The Republic of Ireland's agriculture minister has pledged that any possible fraud at the centre of the horse meat scandal will be fully investigated.
As senior officials invited Polish vets to examine the meat and relevant documentation, Simon Coveney confirmed Garda officers were heavily involved in a major investigation.
Northern Ireland's deputy First Minister Martin McGuinness has also called for a Police Ser-vice of Northern Ireland inquiry as the affair threatens confidence in Ireland's meat industry.
Irish Taoiseach Enda Kenny has committed to resolving the problem after food safety chiefs warned of "fraudsters" drip feeding contaminated products into the food chain.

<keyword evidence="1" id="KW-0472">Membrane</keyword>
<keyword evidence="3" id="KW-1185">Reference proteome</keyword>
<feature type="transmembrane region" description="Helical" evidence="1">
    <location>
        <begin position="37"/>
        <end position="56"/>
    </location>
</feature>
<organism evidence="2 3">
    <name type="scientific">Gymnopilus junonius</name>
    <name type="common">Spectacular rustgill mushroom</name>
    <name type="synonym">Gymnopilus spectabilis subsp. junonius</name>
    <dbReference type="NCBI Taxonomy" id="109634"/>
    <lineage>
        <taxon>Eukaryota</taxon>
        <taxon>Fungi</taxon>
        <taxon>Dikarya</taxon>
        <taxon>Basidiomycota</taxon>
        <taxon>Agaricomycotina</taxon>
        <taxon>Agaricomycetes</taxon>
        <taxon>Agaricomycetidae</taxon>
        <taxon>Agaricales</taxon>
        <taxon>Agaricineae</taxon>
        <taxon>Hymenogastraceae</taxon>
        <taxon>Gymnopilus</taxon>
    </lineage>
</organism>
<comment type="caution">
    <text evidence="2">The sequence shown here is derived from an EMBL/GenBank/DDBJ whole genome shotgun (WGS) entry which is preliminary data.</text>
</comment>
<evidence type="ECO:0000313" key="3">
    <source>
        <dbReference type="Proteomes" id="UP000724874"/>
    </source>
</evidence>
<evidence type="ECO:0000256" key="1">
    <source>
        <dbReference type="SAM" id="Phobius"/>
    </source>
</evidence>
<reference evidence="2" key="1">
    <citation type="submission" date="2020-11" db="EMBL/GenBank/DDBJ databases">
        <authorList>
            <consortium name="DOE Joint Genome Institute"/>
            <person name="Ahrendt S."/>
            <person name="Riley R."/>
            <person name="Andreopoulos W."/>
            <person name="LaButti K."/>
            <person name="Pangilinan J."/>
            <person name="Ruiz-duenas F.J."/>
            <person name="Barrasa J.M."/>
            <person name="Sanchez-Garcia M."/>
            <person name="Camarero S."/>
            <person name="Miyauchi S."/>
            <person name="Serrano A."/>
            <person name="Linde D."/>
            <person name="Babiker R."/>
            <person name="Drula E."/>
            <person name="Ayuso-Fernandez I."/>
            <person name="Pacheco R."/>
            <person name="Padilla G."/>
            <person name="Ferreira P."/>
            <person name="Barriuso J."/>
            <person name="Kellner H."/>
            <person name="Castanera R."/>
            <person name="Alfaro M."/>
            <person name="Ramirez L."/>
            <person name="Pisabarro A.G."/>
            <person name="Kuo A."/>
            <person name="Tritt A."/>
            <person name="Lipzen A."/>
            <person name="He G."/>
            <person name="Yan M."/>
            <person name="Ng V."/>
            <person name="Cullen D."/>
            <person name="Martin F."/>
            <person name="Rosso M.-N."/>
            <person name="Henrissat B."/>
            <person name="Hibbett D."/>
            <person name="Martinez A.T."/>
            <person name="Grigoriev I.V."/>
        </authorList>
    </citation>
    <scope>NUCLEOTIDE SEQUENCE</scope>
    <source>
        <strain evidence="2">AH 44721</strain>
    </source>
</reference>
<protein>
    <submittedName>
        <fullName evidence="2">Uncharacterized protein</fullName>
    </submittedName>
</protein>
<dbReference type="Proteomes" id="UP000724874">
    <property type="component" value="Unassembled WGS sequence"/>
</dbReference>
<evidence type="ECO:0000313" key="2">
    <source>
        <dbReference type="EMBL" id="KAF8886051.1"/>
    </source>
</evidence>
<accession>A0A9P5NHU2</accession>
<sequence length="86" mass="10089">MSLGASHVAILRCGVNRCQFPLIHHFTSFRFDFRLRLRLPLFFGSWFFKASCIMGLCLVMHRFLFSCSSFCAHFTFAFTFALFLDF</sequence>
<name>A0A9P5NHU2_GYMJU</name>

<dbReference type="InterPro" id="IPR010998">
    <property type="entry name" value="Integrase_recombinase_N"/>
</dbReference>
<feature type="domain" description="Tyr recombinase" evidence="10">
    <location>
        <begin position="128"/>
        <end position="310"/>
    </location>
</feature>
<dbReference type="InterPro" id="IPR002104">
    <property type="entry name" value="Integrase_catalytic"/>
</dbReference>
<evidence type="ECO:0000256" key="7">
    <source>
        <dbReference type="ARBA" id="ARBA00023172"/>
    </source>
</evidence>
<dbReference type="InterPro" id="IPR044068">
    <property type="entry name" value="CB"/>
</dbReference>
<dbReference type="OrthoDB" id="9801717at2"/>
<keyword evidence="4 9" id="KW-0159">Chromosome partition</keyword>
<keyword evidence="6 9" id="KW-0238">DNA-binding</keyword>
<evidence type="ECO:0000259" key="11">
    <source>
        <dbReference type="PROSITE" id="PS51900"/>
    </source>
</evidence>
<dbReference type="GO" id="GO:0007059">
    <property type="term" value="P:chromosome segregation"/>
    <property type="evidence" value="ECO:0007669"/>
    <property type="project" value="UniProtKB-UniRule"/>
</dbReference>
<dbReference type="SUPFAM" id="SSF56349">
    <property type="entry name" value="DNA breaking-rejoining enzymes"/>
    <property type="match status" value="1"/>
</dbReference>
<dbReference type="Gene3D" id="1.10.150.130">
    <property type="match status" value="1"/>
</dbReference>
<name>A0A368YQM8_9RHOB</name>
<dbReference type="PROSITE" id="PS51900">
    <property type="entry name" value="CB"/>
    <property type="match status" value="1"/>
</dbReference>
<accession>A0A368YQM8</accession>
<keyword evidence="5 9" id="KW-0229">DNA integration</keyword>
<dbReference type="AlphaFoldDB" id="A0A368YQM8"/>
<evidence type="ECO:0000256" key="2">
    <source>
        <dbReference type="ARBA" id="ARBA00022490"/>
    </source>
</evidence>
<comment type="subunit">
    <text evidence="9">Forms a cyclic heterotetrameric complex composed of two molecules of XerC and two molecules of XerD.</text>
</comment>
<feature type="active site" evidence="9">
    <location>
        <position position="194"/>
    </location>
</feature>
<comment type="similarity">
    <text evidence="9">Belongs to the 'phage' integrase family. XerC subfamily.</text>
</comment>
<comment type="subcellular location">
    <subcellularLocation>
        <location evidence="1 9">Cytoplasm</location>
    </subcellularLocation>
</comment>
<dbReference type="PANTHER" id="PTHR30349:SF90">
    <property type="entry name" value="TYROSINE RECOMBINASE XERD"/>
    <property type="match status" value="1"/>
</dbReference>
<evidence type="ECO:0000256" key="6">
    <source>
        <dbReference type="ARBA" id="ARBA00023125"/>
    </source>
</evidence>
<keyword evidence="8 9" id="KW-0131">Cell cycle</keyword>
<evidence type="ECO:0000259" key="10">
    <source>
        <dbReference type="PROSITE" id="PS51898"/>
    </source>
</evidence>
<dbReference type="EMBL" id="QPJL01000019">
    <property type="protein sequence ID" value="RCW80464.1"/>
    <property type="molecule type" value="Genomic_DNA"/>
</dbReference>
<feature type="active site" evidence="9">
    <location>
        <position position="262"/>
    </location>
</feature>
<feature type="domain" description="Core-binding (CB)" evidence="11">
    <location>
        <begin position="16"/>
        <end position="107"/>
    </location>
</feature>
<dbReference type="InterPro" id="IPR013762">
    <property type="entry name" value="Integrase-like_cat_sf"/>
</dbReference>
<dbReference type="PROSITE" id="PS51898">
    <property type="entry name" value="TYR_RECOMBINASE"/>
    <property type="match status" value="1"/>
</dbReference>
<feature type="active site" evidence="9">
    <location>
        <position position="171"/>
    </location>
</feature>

Rangeland Foods in Co Monaghan was one of the latest plants shut down after a sample at the factory tested positive with a reading of 75% horse DNA in raw ingredients, authorities said.
The company supplies burgers to one of Ireland's most popular fast-food chains, Supermac's, but the restaurant's chief executive, Pat McDonagh, has insisted he is sure all his burgers are 100% Irish.
The highest level of equine genetic material has been found in a quantity of frozen meat being stored in Northern Ireland.
Freeza Meats in Newry had meat which was 80% horse, which the UK's Food Standards Agency said was potentially linked to the Silvercrest factory in the Republic of Ireland, one of the first processors to be named in the scandal.